Hiking the East ART

The Bolt at the East Applegate Ridge Trail trailhead.

We hiked the East Applegate Ridge Trail yesterday, on a lovely May day. This is a new trail, opened in 2017 as the first part of the anticipated Applegate Ridge Trail system (ART), which will eventually connect the Jacksonville Woodlands, near Jacksonville, Oregon, to the Cathedral Hills regional park near Grants Pass. The East ART runs from Sterling Creek Road south of Jacksonville to Highway 238, a bit north of Ruch. Total length (one way) is 5.6 miles; we walked a little over two miles out from Sterling Creek and then turned and walked back, for a total trail distance (according to my fitness app) of 4.3 miles. The last half-mile of road to the trailhead is pretty rough, but I got the Bolt over it with no problems. (I did notice that every other car sharing the trailhead with us – there were three, one when we arrived and two more as we left – was a honking big 4WD pickup. Take that for what it’s worth.)

The trail gradually climbs to the ridgeline, through open woods and across some of the steep, wide-open balds the Applegate area is famous for. Flowers were prolific, and lovely, though I suspect the peak bloom is yet to come.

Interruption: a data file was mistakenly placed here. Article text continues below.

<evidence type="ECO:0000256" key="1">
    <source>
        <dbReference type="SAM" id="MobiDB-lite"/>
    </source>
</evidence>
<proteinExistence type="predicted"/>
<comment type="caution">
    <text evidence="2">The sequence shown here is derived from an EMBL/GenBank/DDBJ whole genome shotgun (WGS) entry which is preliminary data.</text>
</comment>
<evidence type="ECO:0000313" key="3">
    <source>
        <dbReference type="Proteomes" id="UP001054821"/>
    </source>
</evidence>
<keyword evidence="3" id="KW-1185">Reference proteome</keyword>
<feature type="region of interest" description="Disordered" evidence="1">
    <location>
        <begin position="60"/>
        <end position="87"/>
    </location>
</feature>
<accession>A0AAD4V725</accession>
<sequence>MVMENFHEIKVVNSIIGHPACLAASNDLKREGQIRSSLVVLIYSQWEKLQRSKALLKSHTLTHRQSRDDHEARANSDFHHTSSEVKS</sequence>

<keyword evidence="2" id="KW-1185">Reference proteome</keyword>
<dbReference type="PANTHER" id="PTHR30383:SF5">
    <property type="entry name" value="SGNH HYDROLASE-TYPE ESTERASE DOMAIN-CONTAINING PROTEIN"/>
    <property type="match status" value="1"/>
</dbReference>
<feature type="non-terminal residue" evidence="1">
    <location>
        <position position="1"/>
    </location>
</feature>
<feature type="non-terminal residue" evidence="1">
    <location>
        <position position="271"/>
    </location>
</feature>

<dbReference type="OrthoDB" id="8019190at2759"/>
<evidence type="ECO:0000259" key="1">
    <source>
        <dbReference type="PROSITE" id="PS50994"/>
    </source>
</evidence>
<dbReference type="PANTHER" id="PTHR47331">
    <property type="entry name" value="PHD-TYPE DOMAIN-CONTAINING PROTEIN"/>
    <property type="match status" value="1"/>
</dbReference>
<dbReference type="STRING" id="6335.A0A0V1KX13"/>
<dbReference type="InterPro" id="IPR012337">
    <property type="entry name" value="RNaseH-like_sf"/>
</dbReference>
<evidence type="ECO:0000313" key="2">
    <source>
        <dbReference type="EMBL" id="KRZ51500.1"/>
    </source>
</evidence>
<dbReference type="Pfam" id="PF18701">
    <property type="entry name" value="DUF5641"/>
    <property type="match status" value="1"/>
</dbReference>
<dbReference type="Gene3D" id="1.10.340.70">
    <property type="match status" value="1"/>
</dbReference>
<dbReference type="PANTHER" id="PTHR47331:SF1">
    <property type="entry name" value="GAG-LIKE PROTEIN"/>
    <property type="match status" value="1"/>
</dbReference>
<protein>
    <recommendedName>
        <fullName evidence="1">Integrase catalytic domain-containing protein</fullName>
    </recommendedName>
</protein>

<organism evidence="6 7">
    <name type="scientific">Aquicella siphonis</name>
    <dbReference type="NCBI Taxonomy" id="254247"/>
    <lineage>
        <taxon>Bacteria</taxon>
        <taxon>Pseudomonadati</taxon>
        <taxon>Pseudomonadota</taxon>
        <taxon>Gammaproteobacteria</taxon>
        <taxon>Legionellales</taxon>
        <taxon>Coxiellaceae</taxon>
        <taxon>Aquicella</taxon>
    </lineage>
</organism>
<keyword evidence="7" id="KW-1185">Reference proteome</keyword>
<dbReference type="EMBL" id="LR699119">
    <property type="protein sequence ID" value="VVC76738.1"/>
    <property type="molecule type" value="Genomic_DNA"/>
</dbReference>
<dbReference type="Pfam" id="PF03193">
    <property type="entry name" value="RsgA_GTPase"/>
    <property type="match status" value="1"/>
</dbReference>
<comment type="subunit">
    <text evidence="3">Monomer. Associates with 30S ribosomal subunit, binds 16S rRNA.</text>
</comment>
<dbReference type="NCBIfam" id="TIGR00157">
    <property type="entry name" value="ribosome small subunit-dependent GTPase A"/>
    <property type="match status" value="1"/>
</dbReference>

Siskiyou iris, Iris bracteata. The Siskiyou mountains are known for having multiple endemics – plants that occur naturally nowhere else. This is one of the prettiest.
A hillside full of lupine.
Wild strawberries. These will be very tasty for someone in a couple of months.
A highlight of the day. This is another of the Siskiyou endemics, Henderson’s stars, also known as “pretty face”. Its scientific name is Triteleia hendersonii.
Not everything colorful that we saw was a flower. This “pretty lady” butterfly landed on the trail in front of me and posed nicely.
Lupine against the sky.
Ruch and the upper Applegate valley, beneath the snowcapped Siskiyous.

At almost exactly two miles in, the trail enters this spectacular hilltop meadow with wide-ranging views over the Applegate Valley and the Siskiyou Mountains. The peaks to the left are the Red Buttes and associated peaks of the Butte Fork Rim; these peaks, once known by old-timers in the area as the “Applegate Alps”, are the centerpiece of the Red Buttes Wilderness, which has a special place in my heart because I led the campaign to get wilderness designation for it through Congress from 1972 until 1982. In the valley in the center of the picture are the tiny hamlet of Ruch and the nearby Valley View Vinyard, the oldest vinyard in southern Oregon.

One parting picture – a telephoto view of the Butte Fork Rim. From left to right: No Name Peak (yes, that’s actually it’s name, which is a bit of an oxymoron); Red Buttes; Kangaroo Mountain; Desolation Peak; and Rattlesnake Mountain.

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